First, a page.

Blog the Change: Time to Get Serious

Blog the Change

In my last Blog the Change post I shared the exciting news of Pets Unlimited’s decision to stop selling puppies and kittens in their stores. I admit, the announcement took me by surprise. A natural cynic, I never believed that change like this could happen. This time, I was thrilled to be proven wrong.

Since then, Pets Unlimited has thrown it’s support behind the Nova Scotia SPCA. As of Septemeber 1st, they are working with the animal welfare organization on a new adoption program that will provide another location for shelter cats to find new homes. According to the press release, “Each store will have a dedicated area for adoption organizations to hand out brochures/pamphlets, handle adoption applications, and show photos of adoptable pets.  Stores that can accommodate it will have kennel space reserved for shelter pets.” 

How fantastic is that? And it’s not just Pets Unlimited stores here in the Atlantic. Their parent company PJ’s Pets has also announced they will no longer sell dogs or cats. They are currently working with former kennel operations to find adoptive homes for breeding dogs and their remaining puppies.

It gets better.

Petland Canada has officially joined the ranks and jumped the puppy sales ship. Last month they issued a media release stating their intention to cease the sale of cats and dogs.  Instead, they are going to focus their energy on an Adopt-a-Pet program and the Petland Pets for Life Foundation.

What a landmark year it has been for pets across the country! I am stunned. Thrilled, but stunned. These momentous decisions have given me so much hope for similar changes to happen elsewhere. The public has spoken. We will no longer accept the abusive and neglect animals endure through the kennel to pet store cycle. We’ve made it clear puppy mills have no place in our society. That doesn’t mean the fight is over. If anything, it inspires me to gear up for a war.

Nikita, rescued from a puppy mill situation, now thriving in a loving home with my practically in-laws

Just recently in Quebec 500 dogs were seized from a puppy mill operation. The province is notorious for animal abuse. While this may be the largest case in the province’s history, it is by no means the only. Quebec has been known for a long time as North America’s puppy mill capital. It is believed there are over 2,000 operations currently running in the province. One only has to run a quick Google search to find dozens of similar incidents, though on a lesser scale. Fortunately, the Quebec provincial government is rising to the challenge and intends on creating tougher legislation that will empower law enforcement to crack down on puppy mill operators. However, while harsher penalties are needed, laws alone are not enough to stop the abuse.

There is a battle being waged in the US with Petland USA. Despite the positive changes made by Petland Canada, the American division of the company has decided not to participate. It’s unfortunate. I believe the best way to put puppy mill operations out of business is to stop shopping at stores that sell their animals. If the pet stores shut down due to lack of business – or, even better, change their policies – breeders will not have a purchaser for their dogs. The almighty dollar has more power than any other weapon. It’s time to make it very clear to Petland USA where the public stands.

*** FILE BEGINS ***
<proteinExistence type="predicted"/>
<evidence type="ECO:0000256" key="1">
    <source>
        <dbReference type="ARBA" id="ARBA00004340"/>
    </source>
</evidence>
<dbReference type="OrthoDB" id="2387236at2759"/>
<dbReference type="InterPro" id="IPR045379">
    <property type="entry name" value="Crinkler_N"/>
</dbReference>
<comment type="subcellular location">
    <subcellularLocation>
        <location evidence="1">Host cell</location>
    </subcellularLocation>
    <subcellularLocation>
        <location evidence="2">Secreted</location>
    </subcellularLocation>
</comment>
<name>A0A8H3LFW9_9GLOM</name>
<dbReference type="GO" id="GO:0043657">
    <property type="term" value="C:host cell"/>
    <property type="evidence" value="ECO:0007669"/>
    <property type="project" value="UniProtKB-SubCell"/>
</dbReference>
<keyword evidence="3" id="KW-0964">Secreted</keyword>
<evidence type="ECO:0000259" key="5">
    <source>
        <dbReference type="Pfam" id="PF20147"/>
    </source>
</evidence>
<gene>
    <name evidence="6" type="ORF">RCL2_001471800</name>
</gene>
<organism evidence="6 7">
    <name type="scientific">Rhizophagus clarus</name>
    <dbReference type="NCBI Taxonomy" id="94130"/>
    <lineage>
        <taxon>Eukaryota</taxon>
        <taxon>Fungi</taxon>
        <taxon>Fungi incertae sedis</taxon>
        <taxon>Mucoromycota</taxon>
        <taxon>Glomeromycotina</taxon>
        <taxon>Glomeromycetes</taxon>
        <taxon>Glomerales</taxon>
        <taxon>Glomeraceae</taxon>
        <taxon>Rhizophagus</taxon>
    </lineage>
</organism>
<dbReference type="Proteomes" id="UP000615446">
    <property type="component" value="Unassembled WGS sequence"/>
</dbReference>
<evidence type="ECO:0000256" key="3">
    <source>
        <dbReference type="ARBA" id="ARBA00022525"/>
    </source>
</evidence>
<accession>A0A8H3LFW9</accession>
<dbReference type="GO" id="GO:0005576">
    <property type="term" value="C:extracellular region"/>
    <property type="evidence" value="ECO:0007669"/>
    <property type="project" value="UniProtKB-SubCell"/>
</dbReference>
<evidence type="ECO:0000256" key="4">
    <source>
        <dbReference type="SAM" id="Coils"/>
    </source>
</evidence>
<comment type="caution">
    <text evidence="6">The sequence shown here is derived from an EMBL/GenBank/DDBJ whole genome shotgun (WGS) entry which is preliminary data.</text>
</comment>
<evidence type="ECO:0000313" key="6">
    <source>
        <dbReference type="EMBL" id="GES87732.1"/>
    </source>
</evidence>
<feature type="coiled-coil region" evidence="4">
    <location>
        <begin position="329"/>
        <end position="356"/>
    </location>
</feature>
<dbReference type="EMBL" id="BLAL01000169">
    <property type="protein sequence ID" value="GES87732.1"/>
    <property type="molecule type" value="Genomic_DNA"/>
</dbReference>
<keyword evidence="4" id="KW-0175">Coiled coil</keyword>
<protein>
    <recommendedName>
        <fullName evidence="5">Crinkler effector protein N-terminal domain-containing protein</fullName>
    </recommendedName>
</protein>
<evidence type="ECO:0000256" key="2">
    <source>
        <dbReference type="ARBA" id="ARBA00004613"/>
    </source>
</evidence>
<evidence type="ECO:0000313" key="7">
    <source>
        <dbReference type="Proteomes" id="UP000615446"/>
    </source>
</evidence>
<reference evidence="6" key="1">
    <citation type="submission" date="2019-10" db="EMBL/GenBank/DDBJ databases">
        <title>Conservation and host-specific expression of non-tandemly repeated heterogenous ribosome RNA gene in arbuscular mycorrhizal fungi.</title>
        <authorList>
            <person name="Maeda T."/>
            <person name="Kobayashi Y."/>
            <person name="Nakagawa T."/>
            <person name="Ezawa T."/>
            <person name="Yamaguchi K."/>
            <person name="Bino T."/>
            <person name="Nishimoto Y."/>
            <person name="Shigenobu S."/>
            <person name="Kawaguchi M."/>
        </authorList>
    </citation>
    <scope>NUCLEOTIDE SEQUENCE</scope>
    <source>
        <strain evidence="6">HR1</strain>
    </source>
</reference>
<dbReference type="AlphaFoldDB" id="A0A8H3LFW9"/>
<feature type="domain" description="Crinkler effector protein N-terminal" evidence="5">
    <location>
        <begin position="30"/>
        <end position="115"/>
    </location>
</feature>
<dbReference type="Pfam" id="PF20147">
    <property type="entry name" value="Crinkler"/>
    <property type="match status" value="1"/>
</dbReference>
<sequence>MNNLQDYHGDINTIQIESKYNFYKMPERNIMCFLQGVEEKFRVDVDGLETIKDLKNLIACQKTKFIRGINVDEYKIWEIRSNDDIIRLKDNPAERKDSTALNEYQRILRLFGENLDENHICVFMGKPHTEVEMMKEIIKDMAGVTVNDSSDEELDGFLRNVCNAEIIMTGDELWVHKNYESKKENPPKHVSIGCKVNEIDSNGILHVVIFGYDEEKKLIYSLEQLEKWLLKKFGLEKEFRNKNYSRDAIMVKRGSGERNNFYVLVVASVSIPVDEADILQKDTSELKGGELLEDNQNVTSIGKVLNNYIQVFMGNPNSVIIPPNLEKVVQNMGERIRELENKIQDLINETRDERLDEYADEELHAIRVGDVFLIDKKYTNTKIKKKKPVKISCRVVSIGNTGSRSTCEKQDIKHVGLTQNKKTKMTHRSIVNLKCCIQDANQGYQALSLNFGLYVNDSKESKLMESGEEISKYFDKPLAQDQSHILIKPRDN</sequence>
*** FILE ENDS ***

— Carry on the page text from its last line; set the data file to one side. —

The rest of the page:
How can you help?

1. Sign and share the petition. To make it easy, I have the link in my sidebar. Petland USA needs to hear from you that getting rid of puppy mills and supporting adoption is what consumers demand.

2. Spread the word across your social networks with a message like this: Tell @Petland USA to Stop Selling Pets! Sign the Petition: #BTC4A #Change

3. Let Petland know how you feel about puppy mills on Facebook and Twitter.

Most importantly

4. Stop shopping at pet stores that sell puppies and kittens. And make sure the store owner knows why.

If Pets Unlimited and Petland Canada can make the change, it’s only a matter of time before Petland USA joins in. Hopefully together we can make it happen before the next Blog the Change event. What a holiday gift that would be!

ETA: Apparently Petland Canada is not as ready to foster real positive change as I had naively assumed. The Back Ally Soapbox outlines just how far the company has been willing to go (ie. not very). It’s more than a little heartbreaking, but it shows the need to keep fighting.

25 thoughts on “Blog the Change: Time to Get Serious

  1. So thrilled to hear that Petland Canada is changing their evil ways. We hope that Petland USA will soon follow suit. I didn’t even know we had Petlands here … perhaps they are in the northern states? I’m not aware of any in Florida. Either way, they need to change their tune and quickly.

    P.S. Nikita is adorable! Would love an official update post on her at some point.


    • We don’t have Petlands in this part of Canada either. They are mostly located out West. I was very familiar with their stores when I lived in Alberta. Fortunately, they do seem to be losing ground to the larger chain, Petsmart. Hopefully that will be what eventually pushes them out, if they don’t make any major changes.

      She is super cute, isn’t she? From what I hear she is doing very well in her new home and has gotten to do a lot of travelling!